Recessions are not inevitable adjustments built into the clockwork of a modern economy. Businesses no longer make products on long lead times and stumble into excess inventories of cars and appliances, triggering layoffs and pauses in consumer spending. Computer-aided supply-chain management and tracking of customer purchases allow businesses to better align what they make to what can be sold. However, recessions still happen, because of external shocks - natural disasters and political events - as well as errors of judgment and greed.
BUSINESS
By James P. Miller and James P. Miller,Chicago Tribune | July 28, 2007
The nation's economy shook off its recent torpor to grow at a solid 3.4 percent annual pace in the second quarter, the government reported yesterday, as improving business investment and higher exports worked to offset a sharp slowdown in consumer spending. The Commerce Department's report on gross domestic product modestly topped the 3.2 percent most economists had been expecting, and it was also the best performance since the first quarter of 2006, when the economy was riding the final months of the boom in the housing industry.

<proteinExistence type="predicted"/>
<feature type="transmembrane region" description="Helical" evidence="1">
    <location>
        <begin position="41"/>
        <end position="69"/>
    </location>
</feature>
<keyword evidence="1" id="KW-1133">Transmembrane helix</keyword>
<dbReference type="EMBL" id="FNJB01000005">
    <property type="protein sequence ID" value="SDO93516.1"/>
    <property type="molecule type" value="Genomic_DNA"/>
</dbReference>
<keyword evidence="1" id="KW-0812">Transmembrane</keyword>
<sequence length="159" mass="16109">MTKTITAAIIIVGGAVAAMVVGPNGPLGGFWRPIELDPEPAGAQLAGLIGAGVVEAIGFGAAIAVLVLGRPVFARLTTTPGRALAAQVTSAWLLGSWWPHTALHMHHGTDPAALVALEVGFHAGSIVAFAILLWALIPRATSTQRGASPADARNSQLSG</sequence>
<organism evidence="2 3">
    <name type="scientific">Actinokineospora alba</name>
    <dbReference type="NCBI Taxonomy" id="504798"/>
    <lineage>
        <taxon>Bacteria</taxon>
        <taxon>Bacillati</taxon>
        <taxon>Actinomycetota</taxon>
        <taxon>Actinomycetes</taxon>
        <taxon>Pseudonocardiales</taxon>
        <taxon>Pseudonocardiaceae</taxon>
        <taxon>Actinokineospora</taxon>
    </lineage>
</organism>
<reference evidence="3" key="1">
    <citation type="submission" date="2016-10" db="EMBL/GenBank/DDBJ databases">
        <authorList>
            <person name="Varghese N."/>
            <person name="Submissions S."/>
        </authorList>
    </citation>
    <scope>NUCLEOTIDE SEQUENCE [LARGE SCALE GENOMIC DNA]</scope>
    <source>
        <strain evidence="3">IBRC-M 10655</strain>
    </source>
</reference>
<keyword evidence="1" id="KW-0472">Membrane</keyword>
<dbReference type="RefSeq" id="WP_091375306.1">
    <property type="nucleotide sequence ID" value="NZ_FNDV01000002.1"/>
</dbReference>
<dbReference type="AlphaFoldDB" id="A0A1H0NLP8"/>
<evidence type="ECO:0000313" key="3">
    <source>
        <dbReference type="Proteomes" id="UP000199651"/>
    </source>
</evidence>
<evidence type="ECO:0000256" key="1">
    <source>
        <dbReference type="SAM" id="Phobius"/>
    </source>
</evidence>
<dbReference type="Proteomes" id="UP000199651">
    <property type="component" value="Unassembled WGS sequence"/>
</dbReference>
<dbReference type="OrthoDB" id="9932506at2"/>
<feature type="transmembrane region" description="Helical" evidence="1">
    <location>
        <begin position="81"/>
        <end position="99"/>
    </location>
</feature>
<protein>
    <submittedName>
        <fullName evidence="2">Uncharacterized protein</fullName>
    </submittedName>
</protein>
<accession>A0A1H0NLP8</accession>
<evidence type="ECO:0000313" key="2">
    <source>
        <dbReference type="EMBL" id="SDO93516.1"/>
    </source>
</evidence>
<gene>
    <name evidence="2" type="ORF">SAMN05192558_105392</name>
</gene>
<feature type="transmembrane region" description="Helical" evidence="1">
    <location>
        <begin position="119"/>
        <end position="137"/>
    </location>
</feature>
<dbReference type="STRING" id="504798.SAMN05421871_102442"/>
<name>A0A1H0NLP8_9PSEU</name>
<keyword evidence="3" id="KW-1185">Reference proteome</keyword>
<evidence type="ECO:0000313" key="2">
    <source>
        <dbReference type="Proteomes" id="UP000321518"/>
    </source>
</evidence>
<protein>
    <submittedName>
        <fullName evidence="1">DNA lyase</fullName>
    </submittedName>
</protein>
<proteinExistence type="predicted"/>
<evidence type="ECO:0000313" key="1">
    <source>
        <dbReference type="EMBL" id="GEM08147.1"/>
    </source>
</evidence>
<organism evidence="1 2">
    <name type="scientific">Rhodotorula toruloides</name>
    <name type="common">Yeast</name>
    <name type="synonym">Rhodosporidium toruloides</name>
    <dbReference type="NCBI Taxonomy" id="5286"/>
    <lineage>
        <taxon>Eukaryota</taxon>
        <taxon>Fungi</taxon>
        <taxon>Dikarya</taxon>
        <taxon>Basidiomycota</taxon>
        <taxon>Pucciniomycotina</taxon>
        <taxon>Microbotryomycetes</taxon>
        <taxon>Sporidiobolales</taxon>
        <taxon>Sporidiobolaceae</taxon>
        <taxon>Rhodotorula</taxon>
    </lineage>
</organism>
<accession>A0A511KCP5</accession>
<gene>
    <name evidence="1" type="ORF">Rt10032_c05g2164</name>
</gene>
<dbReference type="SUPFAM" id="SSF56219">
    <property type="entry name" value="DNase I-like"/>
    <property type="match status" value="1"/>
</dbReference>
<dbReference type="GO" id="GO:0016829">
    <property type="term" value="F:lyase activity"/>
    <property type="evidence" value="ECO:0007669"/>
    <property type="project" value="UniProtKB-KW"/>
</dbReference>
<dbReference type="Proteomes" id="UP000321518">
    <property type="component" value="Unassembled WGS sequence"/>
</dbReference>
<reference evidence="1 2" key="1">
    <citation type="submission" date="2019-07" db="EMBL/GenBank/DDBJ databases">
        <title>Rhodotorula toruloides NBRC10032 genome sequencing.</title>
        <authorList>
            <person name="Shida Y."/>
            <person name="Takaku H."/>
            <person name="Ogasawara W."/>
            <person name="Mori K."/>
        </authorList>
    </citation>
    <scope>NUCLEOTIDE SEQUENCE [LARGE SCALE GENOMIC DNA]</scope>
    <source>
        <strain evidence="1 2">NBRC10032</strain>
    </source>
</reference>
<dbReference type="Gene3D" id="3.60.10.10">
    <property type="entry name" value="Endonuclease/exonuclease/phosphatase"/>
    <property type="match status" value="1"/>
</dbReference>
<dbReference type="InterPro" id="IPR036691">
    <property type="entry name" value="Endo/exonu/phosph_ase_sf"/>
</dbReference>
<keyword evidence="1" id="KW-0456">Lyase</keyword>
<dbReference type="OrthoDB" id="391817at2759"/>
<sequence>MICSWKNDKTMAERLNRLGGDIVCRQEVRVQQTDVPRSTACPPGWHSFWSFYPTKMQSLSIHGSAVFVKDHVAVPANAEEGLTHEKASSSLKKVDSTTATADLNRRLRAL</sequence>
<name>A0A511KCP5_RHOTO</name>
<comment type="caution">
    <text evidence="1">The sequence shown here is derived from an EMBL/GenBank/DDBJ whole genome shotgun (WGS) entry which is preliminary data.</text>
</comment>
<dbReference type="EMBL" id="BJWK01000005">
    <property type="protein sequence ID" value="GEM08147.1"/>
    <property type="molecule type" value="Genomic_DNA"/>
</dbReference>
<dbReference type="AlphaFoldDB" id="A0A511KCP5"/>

NEWS
By LISA ANDERSON and LISA ANDERSON,CHICAGO TRIBUNE | June 25, 2006
NEW YORK -- Gas prices might be up. The stock market might be down. Job security might seem an illusion and there's not an iPod in every pocket. But according to the government, American families have never earned more income, spent less on necessities or enjoyed a higher standard of living than they do right now. That information comes from a new longitudinal study by the U.S. Bureau of Labor Statistics, which, for the first time, examines a century instead...
BUSINESS
By ANDREA K. WALKER AND TYEESHA DIXON and ANDREA K. WALKER AND TYEESHA DIXON,SUN REPORTERS | June 1, 2006
While perusing shirts at The Gap in the Inner Harbor yesterday, Jener Crisolo, a nurse, dismissed larger concerns about the economy. People need new "gear," especially in the summer, he reasoned. "You have to buy something," he said. "I think others have slowed down because of the [economic] situation, but for me, I buy what I want," said Crisolo, 35, of Baltimore. Today, Federal Reserve officials, who set interest rate policy, corporate planners who assemble billion-dollar budgets and other economists will be trying to glean whether in the near-term consumers like Crisolo represent the exception or the rule.